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Engler-Bunte-Ring 7
76131 Karlsruhe 

Building number 40.13.I 

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Bachelor- and Masterthesis

Current proposals for topics of bachelor- and master thesis you find on the following page.
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Engine combustion
The partly controversial requirements on engine evolution for better driving performance, adherence to very low emission limits and low fuel consumption as well, call for research into the fundamental relationships of the engine combustion process. Of major importance here are the interactions of chemical reactions with pulse, heat and material transport in the unsteady flow.

An important objective for improving energy use and reducing the potential damage of traffic is therefore to extend knowledge of the fundamentals of engine combustion and thereby facilitate improvements in the combustion processes.


Within this research focus the following research projects are associated:

Methane Engines for Passenger Vehicles
Contemporary Natural Gas (NG) engines for passenger car applications are not consequently optimized for NG operation. But, due to its high knock resistance, NG offers a high efficiency potential versus gasoline already. EE-C-Methane consists mainly of very neat methane. Therefore, it offers an even higher knock resistance (higher Methane Number) than NG. The higher knock resistance can be transformed into higher efficiency by further increasing the compression ratio (CR) and the boost level of the engine.
In order to exploit the potential and to achieve the high efficiencies, while maintaining drivability and component durability, many aspects need to be considered during the development of a dedicated EE-C-Methane engine, which are content of the described project MethCar. Beside the significant rise of the peak combustion pressure capability of the base engine, volumetric efficiency is going to be increased by means of a new methane direct injection system and a turbo charger with variable turbine geometry, as well as a fully variable valvetrain. Furthermore, the impact of the methane composition (EE-C-Methane) is an important factor for the market introduction potential of methane as automotive fuel. Therefore, in MethCar, the impact of the expected main components of EE-Methane (H2, CH4) and trace elements (as sulfur and compressor oil) on component wear and catalyst efficiency is investigated.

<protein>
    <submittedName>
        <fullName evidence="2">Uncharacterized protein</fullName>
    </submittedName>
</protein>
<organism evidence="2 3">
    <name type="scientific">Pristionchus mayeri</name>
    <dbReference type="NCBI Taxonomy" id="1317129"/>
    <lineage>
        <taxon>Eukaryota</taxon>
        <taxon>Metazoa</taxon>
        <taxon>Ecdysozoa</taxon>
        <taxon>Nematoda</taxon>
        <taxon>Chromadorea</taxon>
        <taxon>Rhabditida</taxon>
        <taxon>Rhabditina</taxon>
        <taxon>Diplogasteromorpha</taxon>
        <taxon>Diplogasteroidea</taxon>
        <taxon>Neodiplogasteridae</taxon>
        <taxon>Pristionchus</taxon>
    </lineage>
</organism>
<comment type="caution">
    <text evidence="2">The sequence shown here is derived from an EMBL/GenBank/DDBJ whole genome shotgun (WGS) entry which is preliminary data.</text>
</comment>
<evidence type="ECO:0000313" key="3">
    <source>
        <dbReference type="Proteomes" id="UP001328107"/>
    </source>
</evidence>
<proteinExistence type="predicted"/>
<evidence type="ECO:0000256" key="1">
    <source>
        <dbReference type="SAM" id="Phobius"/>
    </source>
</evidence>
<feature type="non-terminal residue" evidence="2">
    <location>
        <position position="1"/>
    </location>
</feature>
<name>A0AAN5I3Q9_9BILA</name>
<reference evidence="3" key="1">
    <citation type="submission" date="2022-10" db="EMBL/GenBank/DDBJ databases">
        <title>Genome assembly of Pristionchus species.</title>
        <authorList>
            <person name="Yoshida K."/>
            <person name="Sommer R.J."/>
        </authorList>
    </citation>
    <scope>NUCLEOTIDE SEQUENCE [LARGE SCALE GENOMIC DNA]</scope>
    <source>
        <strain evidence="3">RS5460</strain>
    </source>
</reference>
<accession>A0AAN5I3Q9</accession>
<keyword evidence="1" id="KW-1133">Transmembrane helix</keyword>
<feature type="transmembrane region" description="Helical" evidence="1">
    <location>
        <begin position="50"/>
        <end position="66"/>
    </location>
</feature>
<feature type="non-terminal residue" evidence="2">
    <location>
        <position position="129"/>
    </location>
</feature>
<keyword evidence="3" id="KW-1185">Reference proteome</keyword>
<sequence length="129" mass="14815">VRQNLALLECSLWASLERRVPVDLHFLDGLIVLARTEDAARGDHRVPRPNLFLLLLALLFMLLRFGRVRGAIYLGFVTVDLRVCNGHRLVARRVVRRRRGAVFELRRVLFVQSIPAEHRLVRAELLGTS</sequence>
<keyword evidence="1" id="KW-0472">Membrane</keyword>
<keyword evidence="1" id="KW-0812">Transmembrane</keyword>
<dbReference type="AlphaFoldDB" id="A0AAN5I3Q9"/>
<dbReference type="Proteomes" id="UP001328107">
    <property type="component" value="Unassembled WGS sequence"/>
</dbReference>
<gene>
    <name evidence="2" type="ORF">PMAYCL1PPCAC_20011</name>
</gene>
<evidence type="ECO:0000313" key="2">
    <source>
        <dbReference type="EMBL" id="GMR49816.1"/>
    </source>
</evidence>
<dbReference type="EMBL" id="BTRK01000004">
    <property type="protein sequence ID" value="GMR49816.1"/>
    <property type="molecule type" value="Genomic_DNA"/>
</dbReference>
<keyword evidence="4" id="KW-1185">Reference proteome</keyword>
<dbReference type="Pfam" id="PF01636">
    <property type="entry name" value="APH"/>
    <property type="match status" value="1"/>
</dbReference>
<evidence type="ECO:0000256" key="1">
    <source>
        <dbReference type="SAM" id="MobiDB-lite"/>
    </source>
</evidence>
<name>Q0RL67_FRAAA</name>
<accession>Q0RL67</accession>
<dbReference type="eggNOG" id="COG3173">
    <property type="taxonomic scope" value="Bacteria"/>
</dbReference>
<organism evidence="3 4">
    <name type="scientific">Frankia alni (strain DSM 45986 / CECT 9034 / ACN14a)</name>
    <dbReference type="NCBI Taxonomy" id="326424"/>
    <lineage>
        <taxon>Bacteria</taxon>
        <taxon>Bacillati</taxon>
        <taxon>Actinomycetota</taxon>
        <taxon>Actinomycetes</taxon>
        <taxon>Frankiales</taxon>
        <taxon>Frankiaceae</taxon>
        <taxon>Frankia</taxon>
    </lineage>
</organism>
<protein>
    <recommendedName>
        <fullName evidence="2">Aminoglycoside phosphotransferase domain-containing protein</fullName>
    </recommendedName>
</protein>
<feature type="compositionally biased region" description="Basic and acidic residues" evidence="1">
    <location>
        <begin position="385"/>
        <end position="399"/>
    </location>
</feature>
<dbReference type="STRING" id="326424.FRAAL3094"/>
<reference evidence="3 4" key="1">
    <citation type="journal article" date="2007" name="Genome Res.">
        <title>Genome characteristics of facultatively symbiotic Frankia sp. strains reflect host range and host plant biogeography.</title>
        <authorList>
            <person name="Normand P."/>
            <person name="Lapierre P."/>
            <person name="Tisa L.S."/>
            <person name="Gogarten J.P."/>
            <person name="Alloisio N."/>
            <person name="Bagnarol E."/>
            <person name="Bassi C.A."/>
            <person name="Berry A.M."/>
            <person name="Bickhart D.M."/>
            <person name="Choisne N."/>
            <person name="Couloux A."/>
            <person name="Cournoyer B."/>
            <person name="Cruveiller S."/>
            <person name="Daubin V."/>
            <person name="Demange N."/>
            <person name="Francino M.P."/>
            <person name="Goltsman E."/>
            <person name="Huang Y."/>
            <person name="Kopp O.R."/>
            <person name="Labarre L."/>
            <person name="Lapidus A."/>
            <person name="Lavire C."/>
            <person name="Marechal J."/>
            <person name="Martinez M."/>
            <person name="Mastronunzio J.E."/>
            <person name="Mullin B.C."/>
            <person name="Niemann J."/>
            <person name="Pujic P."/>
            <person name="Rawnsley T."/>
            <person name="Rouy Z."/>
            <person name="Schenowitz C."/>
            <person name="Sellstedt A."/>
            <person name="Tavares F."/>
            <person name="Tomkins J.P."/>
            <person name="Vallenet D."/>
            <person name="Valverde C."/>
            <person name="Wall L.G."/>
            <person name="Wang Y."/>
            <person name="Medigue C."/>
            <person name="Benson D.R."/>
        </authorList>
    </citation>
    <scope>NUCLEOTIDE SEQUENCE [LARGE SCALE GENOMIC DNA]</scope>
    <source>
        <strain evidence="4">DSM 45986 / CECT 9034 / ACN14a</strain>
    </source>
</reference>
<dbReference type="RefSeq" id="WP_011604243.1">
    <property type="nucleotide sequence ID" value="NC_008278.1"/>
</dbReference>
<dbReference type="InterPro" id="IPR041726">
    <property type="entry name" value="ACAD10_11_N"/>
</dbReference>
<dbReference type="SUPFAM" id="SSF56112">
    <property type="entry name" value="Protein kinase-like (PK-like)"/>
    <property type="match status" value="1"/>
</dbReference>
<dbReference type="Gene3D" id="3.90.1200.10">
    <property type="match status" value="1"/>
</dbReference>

The 3rd innovative element of the study is the investigation how to avoid particle emissions robustly, with the focus on small particles.

Within this research focus in the past the following research projects were associated:

Formation of soot particles and catalytic filter regeneration using gasoline fuels from biomass

The use of biofuels in direct injection gasoline engines is of increasing importance for the reduction of global CO2 emissions. On the other hand, studies have shown that it can lead to increased soot particle emissions. The current study from the Junior Research group “BiOtto” addresses this issue and has the objective to identify whether, and under which conditions the admixing of biogenic fuel components in direct injection gasoline engines could result in higher soot emissions. In this context, processes of soot formation and oxidation are systematically investigated for fuels that contain surrogates of biogenic fuels (e.g. Ethanol, Butanol) in different concentrations.

The BiOtto Project: “Formation of soot particles and catalytic filter regeneration for application of biomass fuels in direct-injection spark-ignition engines” (Nachwuchsgruppe „BiOtto“, FKZ: 22026711, 22041011, 22040811, 22041111) is funded by the Federal Ministry of Food and Agriculture, represented by the FNR (Fachagentur Nachwachsende Rohstoffe). Research partners of the chair of Combustion Technology of the Engler-Bunte-Institute (EBI-vbt) in the framework of BiOtto are the Institute of Engineering Thermodynamics of the University of Erlangen-Nürnberg (LTT - project coordinator) and the chairs of Numerical Thermo-Fluid Dynamics (NTFD) and of Reaction Engineering (RT) of the Technical University of Freiberg.

At EBI-vbt, experimental data are generated using laminar model flames for the validation of numerical models for soot growth/ oxidation that are being developed in the framework of the project (NTFD).
Laminar Premixed Model Flames         Laminar Diffusion and Partially Premixed Model Flames
The models are used for detailed engine simulations and comparison with experimental measurements with optical diagnostic methods applied in a partially transparent direct injection engine (LTT). Overall, the numerical and experimental engine process characterization provides feedback for the development of efficient catalysts, suitable for the regeneration of gasoline particle filters (RT).